• INSTRUCTIONS FOR USETrudhesa™(true-deh-sa)(dihydroergotamine mesylate)nasal sprayFor Nasal Use Only622344Remove and Follow When DosingThis Instructions for Use contains information on how to deliver Trudhesa.IntroductionRead this Instructions for Use before you start to use Trudhesa and each time you get a prescription refill. There may be new information.This information does not take the place of talking with your healthcare provider about your medical condition or treatment. You and your healthcare provider should talk about Trudhesa when you start taking it and at regular checkups.It is important to follow these directions accurately in order to receive the correct dose. Contact your healthcare provider if you have any questions about how to use this product.Nasal Spray Device PartsGlass Vial PartsImportant Information You Need To Know Before Dosing with TrudhesaFor nasal use only.Always prime the nasal spray device before dosing by pumping the finger grips and glass vial together exactly 4 times.The purpose of priming is to bring the medicine to the tip of the spray nozzle. You may or may not see liquid or spray come out of the nozzle during each priming action.During priming, make sure to aim the spray nozzle away from your face and anything that you do not want coming into contact with the spray of medicine.A complete dose is 2 sprays; 1 spray in each nostril.Do not take more than 2 doses within a 24-hour period. Do not take more than 3 doses in a 7-day period.Always hold the nasal spray device perfectly upright when priming and when dosing.Sniffing while dosing is not necessary. However, sniffing will not hurt you nor make the medicine less effective.This nasal spray device product is single-dose (for one complete dose only) and should be thrown away (discarded) after use. You will need a new kit for each dose.Keep the product in the case until ready to use.After a TRUDHESA vial has been opened, it must be thrown away after 8 hours.Do not open the glass vial and expose to air until ready to use.Store at room temperature in a clean, dry area.Do not use if product is damaged.Do not use if product is expired.Each glass vial and nasal spray device can only be used 1 time. Throw away the entire nasal spray device after dosing, without removing the glass vial.You can take another complete dose at least 1 hour after your first dose if your symptoms persistStoring TrudhesaStore Trudhesa at room temperature between 68 °F to 77°F (20 °C to 25°C).Store Trudhesa in the original packaging in a clean, dry area away from heat and light (Figure A).Keep Trudhesa in the original packaging until you are ready to use.Do not refrigerate or freeze Trudhesa.Keep Trudhesa and all medicines out of the reach of children.                    Figure APreparing to Dose with TrudhesaStep 1: Gather and Check Supplies1.1Check to make sure you are using the right medicine for your migraine (see Figure B).                                  Figure B1.2Check to make sure Trudhesa is not expired (EXP) (see Figure C).If expired, throw away and get a new glass vial.                                  Figure C1.3Check to make sure that the glass vial and blue plastic cover do not look damaged.Step 2: Remove Blue Plastic Cover, Metal Foil and Grey Rubber Stopper from Glass Vial2.1Remove (flip up) the blue plastic cover from the glass vial (see Figure D).2.2Use the blue plastic cover to slowly peel away all the metal foil from the grey rubber stopper in a circular motion (see Figure E).NOTE: The metal foil may come off in 2 or more pieces. Make sure to remove all of the metal foil.                     Figure D                     Figure E2.3Pull the grey rubber stopper up and out of the glass vial (Figure F and Figure G).                     Figure F                     Figure G2.4Throw away (discard) cover, foil and grey rubber stopper into the trash.Step 3: Remove the Clear Plastic Cover from the Nasal Spray Device3.1Hold the nasal spray device upright.3.2Pull down on the clear plastic cover and remove it from the nasal spray device (Figure H).Throw away the clear plastic cover.                                  Figure HStep 4: Screw the Glass Vial into the Nasal Spray Device4.1Hold the nasal spray device upright.4.2Gently push glass vial into the bottom of the nasal spray device (see Figure I) and screw it on until it is secured as shown in Figure J.                     Figure I                     Figure JStep 5: Prime the Nasal Spray Device by Pumping Four Times with Fin and Thumb5.1Hold the nasal spray device upright.5.2Point the spray nozzle away from your face.5.3Place your thumb on the bottom of the glass vial and place your pointer (index) and middle fingers on the finger grips (see Figure K).5.4Pump the nasal spray device exactly 4 times.To pump the nasal spray device, firmly press the finger grips down and press the glass vial up at the same time. Then release (see Figure K).You may see some medicine spray out during priming. This is normal. It is okay if you do not see medicine spray out on the first few pumps.You may or may not see liquid each time you pump.Only pump 4 times to prime.Figure KImportant Tip: The purpose of priming is to bring the medicine to the tip of the spray nozzle. If you do not prime the nasal spray device, you will not get your correct dose of medicine.Always prime the nasal spray device before use by pumping exactly 4 times.During priming, make sure to aim the nozzle away from your face and anything that you do not want coming into contact with the spray of medicine.Using TrudhesaStep 6: Position the Nasal Spray Device6.1Turn or re-grip the nasal spray device so that the spray nozzle faces you.6.2Make sure your head is straight and the nasal spray device is upright.6.3Insert the spray nozzle into your first nostril as far as comfortable (see Figure L).                                  Figure LStep 7: Spray the First Spray into 1 NostrilStep 8: Spray the Second Spray into Other Nostril7.1Firmly press the finger grips down and press the glass vial up at the same time to deliver the first spray (see Figure M). Then release.Only deliver 1 spray into this nostril.                                  Figure M8.1Move the spray nozzule into your other nostril.8.2Firmly press the finger grips down and press the glass vial up at the same time to deliver the second spray (see Figure N). Then release.Only deliver 1 spray into this nostril.                                  Figure NImportant Tip: A complete dose is 2 sprays; 1 spray in each nostril.Do not take more than 2 doses within a 24-hour period. Do not take more than 3 doses in a 7-day period. Please refer to the prescribing information for more information.Sniffing while or after dosing is not necessary. However, sniffing will not hurt you or make the medicine less effective.Step 9: Throw away Trudhesa9.1Throw away the entire nasal spray device, with the glass vial attached, into your household trash (Figure O).                                      Figure ODo not separate the glass vial from the nasal spray device.Do not reuse the glass vial or the nasal spray device. The glass vial and nasal spray device can only be used 1 time.Do not throw Trudhesa into fire or incinerators.Important Tip: Some medicine may remain in the glass vial. This is normal. Remaining medicine cannot be used for later dosing.Important Frequently Asked Questions (FAQs)Question: Can I save medicine by skipping the 4 pumps in "Step 5: Prime the Nasal Spray Device"?Answer: No. Skipping the 4 pumps to prime the nasal spray device can result in you not getting your correct dose of medicine.Question: When I first pumped the nasal spray device to prime nothing seemed to happen. Why?Answer: The purpose of priming is to bring the medicine up to the tip of the nozzle. Even though you may not see or hear anything on your first pump or two, the pumping action will move the medicine from the glass vial through the inside of the nasal spray device and into the nozzle. You should see a spray by your fourth pump attempt. Always prime by pumping exactly 4 times prior to dosing.Question: Can I reuse the nasal spray device with a new glass vial?Answer: No. The nasal spray device is for one-time use only and must be thrown away after you have dosed (1 spray in each nostril). This is because the device may clog. After dosing, leave the glass vial screwed onto the nasal spray device and throw away the assembled nasal spray device into the trash. Do not recycle any part of the product.Question: Can I use the medicine that remains in the glass vial for a later dose?Answer: No. Although it is normal for some medicine to remain in the glass vial, it can not be used for later dosing. Any leftover medicine will become ineffective.Question: What happens if I spray more than one time in the same nostril?Answer: A complete and correct dose is one spray into each nostril. Do not dose in your other nostril if you already sprayed two times in one nostril. Talk to your healthcare provider if you have moderate to severe irritation in your nose or changes in smell.Question: How soon can I take another dose if I am not getting relief from my migraine?Answer: You can take another dose at least 1 hour after your first dose if your symptoms persist. Do not take more than 2 doses within a 24-hour period. Do not take more than 3 doses in a 7-day period. Please refer to the prescribing information for more information. This Instructions for Use has been approved by the U.S. Food and Drug Administration.Issued: 9/2021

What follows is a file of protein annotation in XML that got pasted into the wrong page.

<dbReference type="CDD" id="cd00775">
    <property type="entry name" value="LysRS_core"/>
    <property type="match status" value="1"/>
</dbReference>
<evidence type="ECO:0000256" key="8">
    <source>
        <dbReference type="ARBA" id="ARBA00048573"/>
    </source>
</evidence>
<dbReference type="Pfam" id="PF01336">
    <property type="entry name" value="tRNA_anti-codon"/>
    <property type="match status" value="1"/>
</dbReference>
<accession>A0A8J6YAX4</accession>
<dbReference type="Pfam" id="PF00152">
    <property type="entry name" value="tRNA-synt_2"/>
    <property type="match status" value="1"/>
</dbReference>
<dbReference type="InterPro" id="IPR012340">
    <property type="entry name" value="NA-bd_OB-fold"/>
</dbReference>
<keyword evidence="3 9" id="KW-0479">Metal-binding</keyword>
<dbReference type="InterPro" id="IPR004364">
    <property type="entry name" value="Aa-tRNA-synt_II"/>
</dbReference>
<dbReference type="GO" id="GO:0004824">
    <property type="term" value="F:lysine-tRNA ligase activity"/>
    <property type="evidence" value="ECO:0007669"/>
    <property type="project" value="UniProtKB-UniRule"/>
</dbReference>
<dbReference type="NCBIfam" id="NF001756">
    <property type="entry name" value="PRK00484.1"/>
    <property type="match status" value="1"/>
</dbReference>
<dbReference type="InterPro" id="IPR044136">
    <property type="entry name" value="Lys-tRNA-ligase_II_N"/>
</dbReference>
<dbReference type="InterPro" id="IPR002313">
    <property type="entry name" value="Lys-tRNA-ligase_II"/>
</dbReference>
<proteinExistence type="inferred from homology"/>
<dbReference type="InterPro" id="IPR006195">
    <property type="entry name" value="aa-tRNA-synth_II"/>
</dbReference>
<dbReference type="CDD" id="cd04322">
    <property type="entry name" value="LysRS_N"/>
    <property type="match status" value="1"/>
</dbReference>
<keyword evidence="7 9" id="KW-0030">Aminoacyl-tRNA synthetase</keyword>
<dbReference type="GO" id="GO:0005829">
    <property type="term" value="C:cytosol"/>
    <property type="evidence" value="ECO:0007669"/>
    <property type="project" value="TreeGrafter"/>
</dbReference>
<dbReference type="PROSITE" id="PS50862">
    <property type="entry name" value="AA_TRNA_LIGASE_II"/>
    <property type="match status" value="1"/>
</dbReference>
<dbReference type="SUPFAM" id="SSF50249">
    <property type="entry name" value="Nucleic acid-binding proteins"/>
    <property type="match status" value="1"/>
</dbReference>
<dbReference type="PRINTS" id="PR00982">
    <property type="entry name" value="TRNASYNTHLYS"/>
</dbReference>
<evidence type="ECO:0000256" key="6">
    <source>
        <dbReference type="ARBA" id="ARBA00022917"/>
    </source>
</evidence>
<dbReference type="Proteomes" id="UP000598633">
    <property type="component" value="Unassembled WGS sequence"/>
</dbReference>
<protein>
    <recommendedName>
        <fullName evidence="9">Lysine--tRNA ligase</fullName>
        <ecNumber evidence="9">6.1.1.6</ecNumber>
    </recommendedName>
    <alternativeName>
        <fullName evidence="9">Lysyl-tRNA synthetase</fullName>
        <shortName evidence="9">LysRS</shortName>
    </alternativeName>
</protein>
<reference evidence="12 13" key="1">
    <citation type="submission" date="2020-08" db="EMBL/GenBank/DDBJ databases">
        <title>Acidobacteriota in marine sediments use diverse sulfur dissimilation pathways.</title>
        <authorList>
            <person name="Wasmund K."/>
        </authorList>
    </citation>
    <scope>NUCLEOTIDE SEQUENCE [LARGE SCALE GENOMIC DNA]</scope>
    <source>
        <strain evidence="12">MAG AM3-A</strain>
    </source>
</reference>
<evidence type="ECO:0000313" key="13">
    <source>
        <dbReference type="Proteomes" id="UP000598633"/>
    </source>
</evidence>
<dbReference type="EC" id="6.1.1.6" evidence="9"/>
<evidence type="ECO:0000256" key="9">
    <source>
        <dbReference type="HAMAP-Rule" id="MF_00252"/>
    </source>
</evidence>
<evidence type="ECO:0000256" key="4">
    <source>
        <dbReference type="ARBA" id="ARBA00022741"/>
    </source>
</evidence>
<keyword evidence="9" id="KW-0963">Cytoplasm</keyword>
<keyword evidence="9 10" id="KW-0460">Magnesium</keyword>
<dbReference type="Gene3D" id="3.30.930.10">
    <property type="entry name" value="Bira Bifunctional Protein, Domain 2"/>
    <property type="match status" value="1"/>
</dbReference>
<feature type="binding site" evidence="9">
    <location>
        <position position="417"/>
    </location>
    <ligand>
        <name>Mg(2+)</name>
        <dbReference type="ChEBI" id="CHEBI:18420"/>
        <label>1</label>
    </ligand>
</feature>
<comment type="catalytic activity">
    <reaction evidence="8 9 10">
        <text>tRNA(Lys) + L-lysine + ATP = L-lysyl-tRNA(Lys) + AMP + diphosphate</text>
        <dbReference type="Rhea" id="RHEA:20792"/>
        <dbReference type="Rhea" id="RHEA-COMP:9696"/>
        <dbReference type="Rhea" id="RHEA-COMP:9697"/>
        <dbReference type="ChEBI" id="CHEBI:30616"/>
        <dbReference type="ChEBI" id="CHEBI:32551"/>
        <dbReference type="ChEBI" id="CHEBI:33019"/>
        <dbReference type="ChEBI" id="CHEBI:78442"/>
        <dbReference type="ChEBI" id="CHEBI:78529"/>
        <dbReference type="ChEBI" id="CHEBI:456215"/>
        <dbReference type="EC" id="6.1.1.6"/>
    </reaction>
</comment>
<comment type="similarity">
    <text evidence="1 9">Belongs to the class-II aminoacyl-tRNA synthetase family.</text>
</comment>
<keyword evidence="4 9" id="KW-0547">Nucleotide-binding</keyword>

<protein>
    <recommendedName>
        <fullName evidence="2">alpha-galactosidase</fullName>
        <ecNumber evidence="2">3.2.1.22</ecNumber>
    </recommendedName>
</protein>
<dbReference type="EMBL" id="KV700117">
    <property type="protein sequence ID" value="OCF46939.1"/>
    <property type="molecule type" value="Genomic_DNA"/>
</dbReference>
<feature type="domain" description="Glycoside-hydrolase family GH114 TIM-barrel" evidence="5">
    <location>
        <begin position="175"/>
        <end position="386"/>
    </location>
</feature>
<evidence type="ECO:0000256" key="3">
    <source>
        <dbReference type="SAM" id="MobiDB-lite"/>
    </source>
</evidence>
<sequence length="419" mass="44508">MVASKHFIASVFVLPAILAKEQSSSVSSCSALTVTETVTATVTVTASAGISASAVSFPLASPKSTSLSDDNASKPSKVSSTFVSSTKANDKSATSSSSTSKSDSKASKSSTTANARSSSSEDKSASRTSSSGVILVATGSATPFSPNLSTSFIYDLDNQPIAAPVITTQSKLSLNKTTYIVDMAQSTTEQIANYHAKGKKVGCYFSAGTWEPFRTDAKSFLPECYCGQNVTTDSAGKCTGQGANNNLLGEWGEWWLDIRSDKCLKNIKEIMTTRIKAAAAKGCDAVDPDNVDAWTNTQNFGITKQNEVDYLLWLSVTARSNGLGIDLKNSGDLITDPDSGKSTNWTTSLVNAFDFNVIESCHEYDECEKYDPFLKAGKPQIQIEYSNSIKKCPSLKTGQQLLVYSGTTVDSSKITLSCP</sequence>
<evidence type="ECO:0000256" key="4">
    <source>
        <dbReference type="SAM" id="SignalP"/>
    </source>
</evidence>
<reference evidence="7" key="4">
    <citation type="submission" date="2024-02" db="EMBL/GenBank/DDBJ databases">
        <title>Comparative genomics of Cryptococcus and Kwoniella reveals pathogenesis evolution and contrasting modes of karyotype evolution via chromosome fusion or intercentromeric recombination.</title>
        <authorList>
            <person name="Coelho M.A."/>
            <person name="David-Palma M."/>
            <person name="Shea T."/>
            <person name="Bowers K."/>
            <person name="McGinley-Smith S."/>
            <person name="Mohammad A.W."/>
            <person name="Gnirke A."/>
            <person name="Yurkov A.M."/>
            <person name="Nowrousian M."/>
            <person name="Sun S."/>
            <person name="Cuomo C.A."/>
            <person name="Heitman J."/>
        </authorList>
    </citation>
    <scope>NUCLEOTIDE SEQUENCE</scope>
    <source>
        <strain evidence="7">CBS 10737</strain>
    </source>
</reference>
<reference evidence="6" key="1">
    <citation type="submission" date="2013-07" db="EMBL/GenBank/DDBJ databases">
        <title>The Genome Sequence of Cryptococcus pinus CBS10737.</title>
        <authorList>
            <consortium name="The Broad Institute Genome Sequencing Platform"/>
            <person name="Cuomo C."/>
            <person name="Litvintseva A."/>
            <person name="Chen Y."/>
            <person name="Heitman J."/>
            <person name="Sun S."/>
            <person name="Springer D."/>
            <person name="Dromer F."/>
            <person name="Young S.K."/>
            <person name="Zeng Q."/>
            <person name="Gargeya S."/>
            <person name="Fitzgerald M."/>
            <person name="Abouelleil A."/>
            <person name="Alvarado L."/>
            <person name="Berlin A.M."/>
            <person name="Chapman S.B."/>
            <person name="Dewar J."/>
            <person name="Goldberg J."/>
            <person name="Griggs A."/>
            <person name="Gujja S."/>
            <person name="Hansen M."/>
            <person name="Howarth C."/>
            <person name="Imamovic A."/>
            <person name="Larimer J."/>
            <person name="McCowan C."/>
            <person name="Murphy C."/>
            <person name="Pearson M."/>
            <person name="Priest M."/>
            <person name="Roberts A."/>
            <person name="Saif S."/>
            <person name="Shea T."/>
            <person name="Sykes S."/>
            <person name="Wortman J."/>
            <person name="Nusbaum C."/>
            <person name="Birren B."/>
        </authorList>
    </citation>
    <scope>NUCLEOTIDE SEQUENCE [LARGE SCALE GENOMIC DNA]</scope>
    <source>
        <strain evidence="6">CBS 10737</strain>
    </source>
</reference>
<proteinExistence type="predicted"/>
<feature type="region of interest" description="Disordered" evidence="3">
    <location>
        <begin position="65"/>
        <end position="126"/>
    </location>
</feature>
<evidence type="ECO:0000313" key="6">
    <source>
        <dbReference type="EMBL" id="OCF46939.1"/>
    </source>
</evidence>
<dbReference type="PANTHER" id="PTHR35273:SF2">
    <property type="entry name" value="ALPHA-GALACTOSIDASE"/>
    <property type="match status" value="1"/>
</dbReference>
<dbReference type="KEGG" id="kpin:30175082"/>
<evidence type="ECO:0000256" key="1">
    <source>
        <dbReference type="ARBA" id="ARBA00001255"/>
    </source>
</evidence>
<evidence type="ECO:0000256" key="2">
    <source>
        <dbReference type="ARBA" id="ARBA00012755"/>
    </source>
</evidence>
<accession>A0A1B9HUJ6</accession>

* Please review the disclaimer below.